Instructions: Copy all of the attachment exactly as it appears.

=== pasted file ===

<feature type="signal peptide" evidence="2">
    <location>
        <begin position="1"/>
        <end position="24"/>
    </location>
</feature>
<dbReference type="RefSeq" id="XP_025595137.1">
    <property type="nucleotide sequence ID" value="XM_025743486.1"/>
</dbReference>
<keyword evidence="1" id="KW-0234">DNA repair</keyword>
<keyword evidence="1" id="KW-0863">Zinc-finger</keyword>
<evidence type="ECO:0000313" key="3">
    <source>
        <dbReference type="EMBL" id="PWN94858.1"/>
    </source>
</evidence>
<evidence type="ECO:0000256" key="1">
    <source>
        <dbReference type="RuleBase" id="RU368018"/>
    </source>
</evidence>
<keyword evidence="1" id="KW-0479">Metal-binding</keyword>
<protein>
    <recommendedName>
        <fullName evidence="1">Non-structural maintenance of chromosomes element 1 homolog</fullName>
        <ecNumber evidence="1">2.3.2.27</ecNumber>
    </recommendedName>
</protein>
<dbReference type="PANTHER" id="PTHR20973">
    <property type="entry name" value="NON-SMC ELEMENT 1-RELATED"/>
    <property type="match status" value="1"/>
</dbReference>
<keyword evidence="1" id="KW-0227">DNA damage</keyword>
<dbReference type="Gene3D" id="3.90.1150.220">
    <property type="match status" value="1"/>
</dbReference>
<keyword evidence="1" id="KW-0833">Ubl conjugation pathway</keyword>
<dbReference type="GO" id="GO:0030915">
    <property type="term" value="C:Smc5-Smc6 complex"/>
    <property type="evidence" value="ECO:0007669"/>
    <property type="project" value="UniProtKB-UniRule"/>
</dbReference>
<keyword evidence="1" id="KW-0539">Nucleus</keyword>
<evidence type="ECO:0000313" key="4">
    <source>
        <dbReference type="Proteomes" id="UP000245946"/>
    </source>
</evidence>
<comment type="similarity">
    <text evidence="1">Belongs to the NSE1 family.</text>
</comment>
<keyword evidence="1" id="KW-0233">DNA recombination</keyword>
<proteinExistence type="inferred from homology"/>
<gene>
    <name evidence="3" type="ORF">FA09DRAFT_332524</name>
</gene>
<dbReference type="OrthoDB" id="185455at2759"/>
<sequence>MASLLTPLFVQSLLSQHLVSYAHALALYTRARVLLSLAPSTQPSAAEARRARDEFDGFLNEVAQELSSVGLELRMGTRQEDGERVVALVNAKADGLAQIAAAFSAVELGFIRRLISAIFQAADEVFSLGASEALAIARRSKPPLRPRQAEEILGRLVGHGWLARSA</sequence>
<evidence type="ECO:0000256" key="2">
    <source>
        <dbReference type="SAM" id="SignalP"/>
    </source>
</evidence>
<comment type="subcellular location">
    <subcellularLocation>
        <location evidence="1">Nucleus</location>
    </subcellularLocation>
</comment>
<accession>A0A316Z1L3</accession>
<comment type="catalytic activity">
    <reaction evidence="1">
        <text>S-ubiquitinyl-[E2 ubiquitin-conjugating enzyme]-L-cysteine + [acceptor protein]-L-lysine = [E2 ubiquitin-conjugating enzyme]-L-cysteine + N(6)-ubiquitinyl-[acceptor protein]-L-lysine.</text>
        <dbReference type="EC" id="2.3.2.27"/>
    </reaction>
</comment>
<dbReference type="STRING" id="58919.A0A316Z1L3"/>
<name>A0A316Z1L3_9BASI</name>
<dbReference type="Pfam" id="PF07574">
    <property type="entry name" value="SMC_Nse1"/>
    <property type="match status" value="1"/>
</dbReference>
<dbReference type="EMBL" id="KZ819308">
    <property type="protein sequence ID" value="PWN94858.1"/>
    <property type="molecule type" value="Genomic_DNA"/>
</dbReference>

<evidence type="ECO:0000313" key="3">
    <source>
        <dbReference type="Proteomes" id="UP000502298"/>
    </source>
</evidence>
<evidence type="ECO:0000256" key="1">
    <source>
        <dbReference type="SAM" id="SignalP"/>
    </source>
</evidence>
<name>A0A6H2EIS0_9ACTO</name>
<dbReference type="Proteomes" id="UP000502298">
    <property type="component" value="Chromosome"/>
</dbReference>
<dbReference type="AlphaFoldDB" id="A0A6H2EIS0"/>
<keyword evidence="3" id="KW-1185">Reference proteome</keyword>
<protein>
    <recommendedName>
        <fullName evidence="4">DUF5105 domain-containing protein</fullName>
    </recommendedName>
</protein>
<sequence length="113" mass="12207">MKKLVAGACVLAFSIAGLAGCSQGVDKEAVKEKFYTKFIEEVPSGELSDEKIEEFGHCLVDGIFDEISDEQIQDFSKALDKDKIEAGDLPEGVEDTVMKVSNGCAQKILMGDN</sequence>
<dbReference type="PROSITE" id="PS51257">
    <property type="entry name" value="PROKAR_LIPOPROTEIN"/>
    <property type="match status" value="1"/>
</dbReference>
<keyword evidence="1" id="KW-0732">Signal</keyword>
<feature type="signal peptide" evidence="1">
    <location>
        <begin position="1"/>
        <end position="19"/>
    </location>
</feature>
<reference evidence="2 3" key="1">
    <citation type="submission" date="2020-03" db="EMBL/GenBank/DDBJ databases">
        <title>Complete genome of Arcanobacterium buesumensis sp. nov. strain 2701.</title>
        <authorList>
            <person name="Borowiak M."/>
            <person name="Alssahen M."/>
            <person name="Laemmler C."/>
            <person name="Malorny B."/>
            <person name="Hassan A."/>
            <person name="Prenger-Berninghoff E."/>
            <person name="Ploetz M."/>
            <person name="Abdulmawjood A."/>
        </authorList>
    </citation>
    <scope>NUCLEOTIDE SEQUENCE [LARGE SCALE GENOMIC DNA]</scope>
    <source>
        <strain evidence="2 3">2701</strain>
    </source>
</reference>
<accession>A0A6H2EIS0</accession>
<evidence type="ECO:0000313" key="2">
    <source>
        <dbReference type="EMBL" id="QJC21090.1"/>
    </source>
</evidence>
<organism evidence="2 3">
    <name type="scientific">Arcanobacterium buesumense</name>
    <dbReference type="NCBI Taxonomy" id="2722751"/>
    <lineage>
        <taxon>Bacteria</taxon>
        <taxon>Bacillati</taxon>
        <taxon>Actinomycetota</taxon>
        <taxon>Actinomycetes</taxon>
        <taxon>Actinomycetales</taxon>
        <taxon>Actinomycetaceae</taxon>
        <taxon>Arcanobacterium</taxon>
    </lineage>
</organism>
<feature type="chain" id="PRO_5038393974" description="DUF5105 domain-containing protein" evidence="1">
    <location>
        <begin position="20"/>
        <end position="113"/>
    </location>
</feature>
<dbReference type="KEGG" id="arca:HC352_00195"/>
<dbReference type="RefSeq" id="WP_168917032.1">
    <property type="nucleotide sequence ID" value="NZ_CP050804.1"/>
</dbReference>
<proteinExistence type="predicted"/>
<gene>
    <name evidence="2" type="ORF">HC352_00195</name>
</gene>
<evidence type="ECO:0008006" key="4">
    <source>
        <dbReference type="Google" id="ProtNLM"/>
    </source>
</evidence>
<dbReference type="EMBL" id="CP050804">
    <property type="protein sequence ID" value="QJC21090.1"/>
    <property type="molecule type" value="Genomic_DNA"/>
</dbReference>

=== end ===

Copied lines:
<feature type="signal peptide" evidence="2">
    <location>
        <begin position="1"/>
        <end position="24"/>
    </location>
</feature>
<dbReference type="RefSeq" id="XP_025595137.1">
    <property type="nucleotide sequence ID" value="XM_025743486.1"/>
</dbReference>
<keyword evidence="1" id="KW-0234">DNA repair</keyword>
<keyword evidence="1" id="KW-0863">Zinc-finger</keyword>
<evidence type="ECO:0000313" key="3">
    <source>
        <dbReference type="EMBL" id="PWN94858.1"/>
    </source>
</evidence>
<evidence type="ECO:0000256" key="1">
    <source>
        <dbReference type="RuleBase" id="RU368018"/>
    </source>
</evidence>
<keyword evidence="1" id="KW-0479">Metal-binding</keyword>
<protein>
    <recommendedName>
        <fullName evidence="1">Non-structural maintenance of chromosomes element 1 homolog</fullName>
        <ecNumber evidence="1">2.3.2.27</ecNumber>
    </recommendedName>
</protein>
<dbReference type="PANTHER" id="PTHR20973">
    <property type="entry name" value="NON-SMC ELEMENT 1-RELATED"/>
    <property type="match status" value="1"/>
</dbReference>
<keyword evidence="1" id="KW-0227">DNA damage</keyword>
<dbReference type="Gene3D" id="3.90.1150.220">
    <property type="match status" value="1"/>
</dbReference>
<keyword evidence="1" id="KW-0833">Ubl conjugation pathway</keyword>
<dbReference type="GO" id="GO:0030915">
    <property type="term" value="C:Smc5-Smc6 complex"/>
    <property type="evidence" value="ECO:0007669"/>
    <property type="project" value="UniProtKB-UniRule"/>
</dbReference>
<keyword evidence="1" id="KW-0539">Nucleus</keyword>
<evidence type="ECO:0000313" key="4">
    <source>
        <dbReference type="Proteomes" id="UP000245946"/>
    </source>
</evidence>
<comment type="similarity">
    <text evidence="1">Belongs to the NSE1 family.</text>
</comment>
<keyword evidence="1" id="KW-0233">DNA recombination</keyword>
<proteinExistence type="inferred from homology"/>
<gene>
    <name evidence="3" type="ORF">FA09DRAFT_332524</name>
</gene>
<dbReference type="OrthoDB" id="185455at2759"/>
<sequence>MASLLTPLFVQSLLSQHLVSYAHALALYTRARVLLSLAPSTQPSAAEARRARDEFDGFLNEVAQELSSVGLELRMGTRQEDGERVVALVNAKADGLAQIAAAFSAVELGFIRRLISAIFQAADEVFSLGASEALAIARRSKPPLRPRQAEEILGRLVGHGWLARSA</sequence>
<evidence type="ECO:0000256" key="2">
    <source>
        <dbReference type="SAM" id="SignalP"/>
    </source>
</evidence>
<comment type="subcellular location">
    <subcellularLocation>
        <location evidence="1">Nucleus</location>
    </subcellularLocation>
</comment>
<accession>A0A316Z1L3</accession>
<comment type="catalytic activity">
    <reaction evidence="1">
        <text>S-ubiquitinyl-[E2 ubiquitin-conjugating enzyme]-L-cysteine + [acceptor protein]-L-lysine = [E2 ubiquitin-conjugating enzyme]-L-cysteine + N(6)-ubiquitinyl-[acceptor protein]-L-lysine.</text>
        <dbReference type="EC" id="2.3.2.27"/>
    </reaction>
</comment>
<dbReference type="STRING" id="58919.A0A316Z1L3"/>
<name>A0A316Z1L3_9BASI</name>
<dbReference type="Pfam" id="PF07574">
    <property type="entry name" value="SMC_Nse1"/>
    <property type="match status" value="1"/>
</dbReference>
<dbReference type="EMBL" id="KZ819308">
    <property type="protein sequence ID" value="PWN94858.1"/>
    <property type="molecule type" value="Genomic_DNA"/>
</dbReference>

<evidence type="ECO:0000313" key="3">
    <source>
        <dbReference type="Proteomes" id="UP000502298"/>
    </source>
</evidence>
<evidence type="ECO:0000256" key="1">
    <source>
        <dbReference type="SAM" id="SignalP"/>
    </source>
</evidence>
<name>A0A6H2EIS0_9ACTO</name>
<dbReference type="Proteomes" id="UP000502298">
    <property type="component" value="Chromosome"/>
</dbReference>
<dbReference type="AlphaFoldDB" id="A0A6H2EIS0"/>
<keyword evidence="3" id="KW-1185">Reference proteome</keyword>
<protein>
    <recommendedName>
        <fullName evidence="4">DUF5105 domain-containing protein</fullName>
    </recommendedName>
</protein>
<sequence length="113" mass="12207">MKKLVAGACVLAFSIAGLAGCSQGVDKEAVKEKFYTKFIEEVPSGELSDEKIEEFGHCLVDGIFDEISDEQIQDFSKALDKDKIEAGDLPEGVEDTVMKVSNGCAQKILMGDN</sequence>
<dbReference type="PROSITE" id="PS51257">
    <property type="entry name" value="PROKAR_LIPOPROTEIN"/>
    <property type="match status" value="1"/>
</dbReference>
<keyword evidence="1" id="KW-0732">Signal</keyword>
<feature type="signal peptide" evidence="1">
    <location>
        <begin position="1"/>
        <end position="19"/>
    </location>
</feature>
<reference evidence="2 3" key="1">
    <citation type="submission" date="2020-03" db="EMBL/GenBank/DDBJ databases">
        <title>Complete genome of Arcanobacterium buesumensis sp. nov. strain 2701.</title>
        <authorList>
            <person name="Borowiak M."/>
            <person name="Alssahen M."/>
            <person name="Laemmler C."/>
            <person name="Malorny B."/>
            <person name="Hassan A."/>
            <person name="Prenger-Berninghoff E."/>
            <person name="Ploetz M."/>
            <person name="Abdulmawjood A."/>
        </authorList>
    </citation>
    <scope>NUCLEOTIDE SEQUENCE [LARGE SCALE GENOMIC DNA]</scope>
    <source>
        <strain evidence="2 3">2701</strain>
    </source>
</reference>
<accession>A0A6H2EIS0</accession>
<evidence type="ECO:0000313" key="2">
    <source>
        <dbReference type="EMBL" id="QJC21090.1"/>
    </source>
</evidence>
<organism evidence="2 3">
    <name type="scientific">Arcanobacterium buesumense</name>
    <dbReference type="NCBI Taxonomy" id="2722751"/>
    <lineage>
        <taxon>Bacteria</taxon>
        <taxon>Bacillati</taxon>
        <taxon>Actinomycetota</taxon>
        <taxon>Actinomycetes</taxon>
        <taxon>Actinomycetales</taxon>
        <taxon>Actinomycetaceae</taxon>
        <taxon>Arcanobacterium</taxon>
    </lineage>
</organism>
<feature type="chain" id="PRO_5038393974" description="DUF5105 domain-containing protein" evidence="1">
    <location>
        <begin position="20"/>
        <end position="113"/>
    </location>
</feature>
<dbReference type="KEGG" id="arca:HC352_00195"/>
<dbReference type="RefSeq" id="WP_168917032.1">
    <property type="nucleotide sequence ID" value="NZ_CP050804.1"/>
</dbReference>
<proteinExistence type="predicted"/>
<gene>
    <name evidence="2" type="ORF">HC352_00195</name>
</gene>
<evidence type="ECO:0008006" key="4">
    <source>
        <dbReference type="Google" id="ProtNLM"/>
    </source>
</evidence>
<dbReference type="EMBL" id="CP050804">
    <property type="protein sequence ID" value="QJC21090.1"/>
    <property type="molecule type" value="Genomic_DNA"/>
</dbReference>